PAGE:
January 16, 2012
A few announcements:
“Certain Lower and Upper Level Liberal Studies courses, due to their close relation
to the professional fields, cannot be taken for Liberal Studies credit by students in
some programs. A list of program restricted Liberal Studies courses can be found in
the online undergraduate calendar.”
A notation on the course outline is another helpful reminder to students, eg. This is
a Lower Level Liberal Studies course. A list of program restricted Liberal Studies
courses can be found in the online undergraduate calendar,
Call For Papers:
Ryerson's Philosophy Graduate Students' Association is currently seeking original
submissions of academic papers, as well as poetry and other artwork (including
photography, reproductions of visual art, digital art, song lyrics, etc.) for publication
in an undergraduate journal. We encourage interdisciplinary submissions, but all
submissions must be philosophical in focus and approach. We are especially
interested in works which involve the application of philosophical methods and/or
ideas to contemporary social issues or problems.
Please consult our webpage at http://phigsa.wordpress.com/undergraduate-
journal/ for submission guidelines and requirements, or
email [email protected]
for additional information.
Deadline: Friday February 3rd, 2012.
One more housekeeping item:
I propose a 10-minute break around 10:00am Philosophy of Religion:
Three arguments for the existence of God (or the rationality of religious belief)
Why are we starting with these issues/problems?
Some terminology and preliminaries:
Two ways in which we might know something:
a priori = without experience, from reason alone
a posteriori = known only through experience
“All bachelors are unmarried males”
“Every square is four sided”
– analytically true; true by definition.
(1)All men are mortal
(2)Socrates is a man
(3)Therefore, Socrates is mortal
“Water boils at 100 degrees C.”
“The sun will rise tomorrow” “All elephants are grey”.
St. Anselm of Canterbury:
The ontological Argument for the existence of God: an a priori argument for the
existence of God
What is God? What do we mean when we use the word “God”?
Traditionally, people have had omnipotence, omniscience, and omni-benevolence in
Anselm says (not incompatibly with that):
“God is the greatest conceivable being” or “The being than which no greater can be
If someone were to say that there is some being greater than God, they would have
made a mistake in much the same way as someone makes a mistake when they say
that they’ve located a non-four-sided square.
The assertion: “God is a great being, but another being (x) is even greater.”
illustrates a conceptual confusion; an incorrect use of language.
Now, if the term “God” means “A being no greater than which can be conceived”
Anselm thinks that this makes the existence of such a being “necessary”
Two beings equally great in all other respects: One of them exists. The other does
Wouldn’t’ the first being in virtue of existing be greater than the second who
God’s essence implies his existence.
The definition of “God” (“A Being than which no greater can be conceived”) implies
“For, it is possible to conceive of a being which cannot be conceived not to exist; and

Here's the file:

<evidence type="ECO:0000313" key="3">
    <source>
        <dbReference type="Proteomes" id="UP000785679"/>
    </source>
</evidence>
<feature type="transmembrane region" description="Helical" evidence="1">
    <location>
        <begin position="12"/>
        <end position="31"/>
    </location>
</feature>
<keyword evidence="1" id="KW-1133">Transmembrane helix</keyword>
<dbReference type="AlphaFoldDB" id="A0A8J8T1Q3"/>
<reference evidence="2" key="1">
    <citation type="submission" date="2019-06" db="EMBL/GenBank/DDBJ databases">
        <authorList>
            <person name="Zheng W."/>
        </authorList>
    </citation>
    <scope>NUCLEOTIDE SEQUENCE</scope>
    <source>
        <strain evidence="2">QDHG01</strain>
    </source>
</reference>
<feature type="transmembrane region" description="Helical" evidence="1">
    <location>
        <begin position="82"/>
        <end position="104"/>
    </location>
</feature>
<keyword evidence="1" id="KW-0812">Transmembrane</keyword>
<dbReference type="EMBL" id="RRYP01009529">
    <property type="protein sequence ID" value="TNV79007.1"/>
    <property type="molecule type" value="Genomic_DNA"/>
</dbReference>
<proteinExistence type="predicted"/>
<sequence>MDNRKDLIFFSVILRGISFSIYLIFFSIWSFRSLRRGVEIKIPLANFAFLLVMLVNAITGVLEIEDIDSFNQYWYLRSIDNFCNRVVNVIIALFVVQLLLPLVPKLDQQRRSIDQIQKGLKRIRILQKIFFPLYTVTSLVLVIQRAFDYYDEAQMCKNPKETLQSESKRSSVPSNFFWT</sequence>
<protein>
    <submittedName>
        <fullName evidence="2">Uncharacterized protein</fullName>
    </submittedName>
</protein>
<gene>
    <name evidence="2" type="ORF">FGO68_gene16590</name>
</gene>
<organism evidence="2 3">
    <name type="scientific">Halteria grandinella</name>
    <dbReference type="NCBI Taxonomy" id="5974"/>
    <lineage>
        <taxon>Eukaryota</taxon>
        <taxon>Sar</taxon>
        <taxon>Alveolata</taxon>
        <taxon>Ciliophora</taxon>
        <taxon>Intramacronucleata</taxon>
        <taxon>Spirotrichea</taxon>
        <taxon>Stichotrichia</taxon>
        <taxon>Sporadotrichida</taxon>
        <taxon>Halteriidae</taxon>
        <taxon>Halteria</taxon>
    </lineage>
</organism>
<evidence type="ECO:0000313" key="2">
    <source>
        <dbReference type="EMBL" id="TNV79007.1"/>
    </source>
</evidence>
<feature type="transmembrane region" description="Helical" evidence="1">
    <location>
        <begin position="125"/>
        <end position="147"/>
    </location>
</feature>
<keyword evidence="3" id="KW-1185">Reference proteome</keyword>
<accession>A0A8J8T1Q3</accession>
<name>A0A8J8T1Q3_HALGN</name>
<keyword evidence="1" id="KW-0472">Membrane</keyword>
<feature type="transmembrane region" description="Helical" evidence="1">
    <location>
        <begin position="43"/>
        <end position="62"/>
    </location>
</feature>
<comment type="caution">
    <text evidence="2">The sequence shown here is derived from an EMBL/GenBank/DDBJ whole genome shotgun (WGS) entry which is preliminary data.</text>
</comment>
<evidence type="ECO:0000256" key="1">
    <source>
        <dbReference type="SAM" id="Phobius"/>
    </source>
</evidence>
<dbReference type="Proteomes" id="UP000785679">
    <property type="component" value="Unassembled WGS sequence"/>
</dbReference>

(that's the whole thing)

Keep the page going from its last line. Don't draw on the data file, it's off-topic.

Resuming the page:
this is greater one which can be conceived not to exist. Hence, if that than which
nothing greater can be conceived can be conceived not to exist, it is not that than
which nothing greater can be conceived. But this is an irreconcilable contradiction.
There is, then, so truly a being than which nothing greater can be conceived to exist,
that it cannot even be conceived not to exist; and this being thou art, O Lord, our
What do you make of this argument?
- Imagine there is an island somewhere in the ocean, which, because it’s so
hard to find is called “the lost island”.
- This is the best conceivable island: “it has an inestimable wealth of all
manner of riches and delicacies in greater abundance than is told of the
Islands of the Blest…”
- Gaunilo says: If someone told him that this island existed, that’s perfectly
believable. But if someone said rather that: “You can no longer doubt that this island which is more excellent than all
lands exists somewhere, since you have no doubt that it is in your
understanding. And since it is more excellent not to be in the understanding
alone, but to exist in the understanding and in reality, for this reason it must
This is an argument from analogy, and tries to undercut Anselm’s logic.
Is it convincing? Why? Why not?
-Gaunilo's basic error in his counter-argument is that he spoke of the most perfect
island instead of the most perfect island conceivable.
-This is what separates the Divine from the mortal, according to Anselm.
The idea that is lacking in the concept of a “perfect island” is its necessary existence.
Any material object, including an island, is part of the contingent world.
Even a perfect island so long as it was a real island, existing in the physical world is, by definition, something that can be thought not to exist.
In Anselm’s words:
“....if anyone discovers something for me, other than that "than which a greater
cannot be thought," existing either in reality or in thought alone, to which the logic
of my argument can be applied, I shall find his lost island and give it to him, never to
be lost again” (45)
Therefore, Anselm's argument does not apply to the island parallel, or to any object
other than the divine; the principle only applies to the most perfect conceivable
being, which is defined as having eternal and independent, or necessary, existence.
What do you make of this rejoinder?
Conceivability is myste